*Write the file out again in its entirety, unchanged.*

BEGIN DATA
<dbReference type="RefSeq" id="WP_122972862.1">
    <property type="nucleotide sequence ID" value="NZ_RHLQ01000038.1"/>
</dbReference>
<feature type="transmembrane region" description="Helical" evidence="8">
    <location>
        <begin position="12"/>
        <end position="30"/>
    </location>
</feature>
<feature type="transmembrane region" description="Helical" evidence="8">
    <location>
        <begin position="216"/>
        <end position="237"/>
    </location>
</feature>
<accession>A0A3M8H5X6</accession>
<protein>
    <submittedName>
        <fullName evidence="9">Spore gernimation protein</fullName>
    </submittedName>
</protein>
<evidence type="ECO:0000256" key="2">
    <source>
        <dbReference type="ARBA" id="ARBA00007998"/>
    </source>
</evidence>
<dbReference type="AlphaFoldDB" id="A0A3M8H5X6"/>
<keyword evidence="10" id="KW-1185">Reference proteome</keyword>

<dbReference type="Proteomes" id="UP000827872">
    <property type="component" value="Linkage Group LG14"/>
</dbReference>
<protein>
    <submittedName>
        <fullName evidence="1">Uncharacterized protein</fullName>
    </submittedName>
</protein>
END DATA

<dbReference type="RefSeq" id="WP_122972862.1">
    <property type="nucleotide sequence ID" value="NZ_RHLQ01000038.1"/>
</dbReference>
<feature type="transmembrane region" description="Helical" evidence="8">
    <location>
        <begin position="12"/>
        <end position="30"/>
    </location>
</feature>
<feature type="transmembrane region" description="Helical" evidence="8">
    <location>
        <begin position="216"/>
        <end position="237"/>
    </location>
</feature>
<accession>A0A3M8H5X6</accession>
<protein>
    <submittedName>
        <fullName evidence="9">Spore gernimation protein</fullName>
    </submittedName>
</protein>
<evidence type="ECO:0000256" key="2">
    <source>
        <dbReference type="ARBA" id="ARBA00007998"/>
    </source>
</evidence>
<dbReference type="AlphaFoldDB" id="A0A3M8H5X6"/>
<keyword evidence="10" id="KW-1185">Reference proteome</keyword>

<dbReference type="Proteomes" id="UP000827872">
    <property type="component" value="Linkage Group LG14"/>
</dbReference>
<protein>
    <submittedName>
        <fullName evidence="1">Uncharacterized protein</fullName>
    </submittedName>
</protein>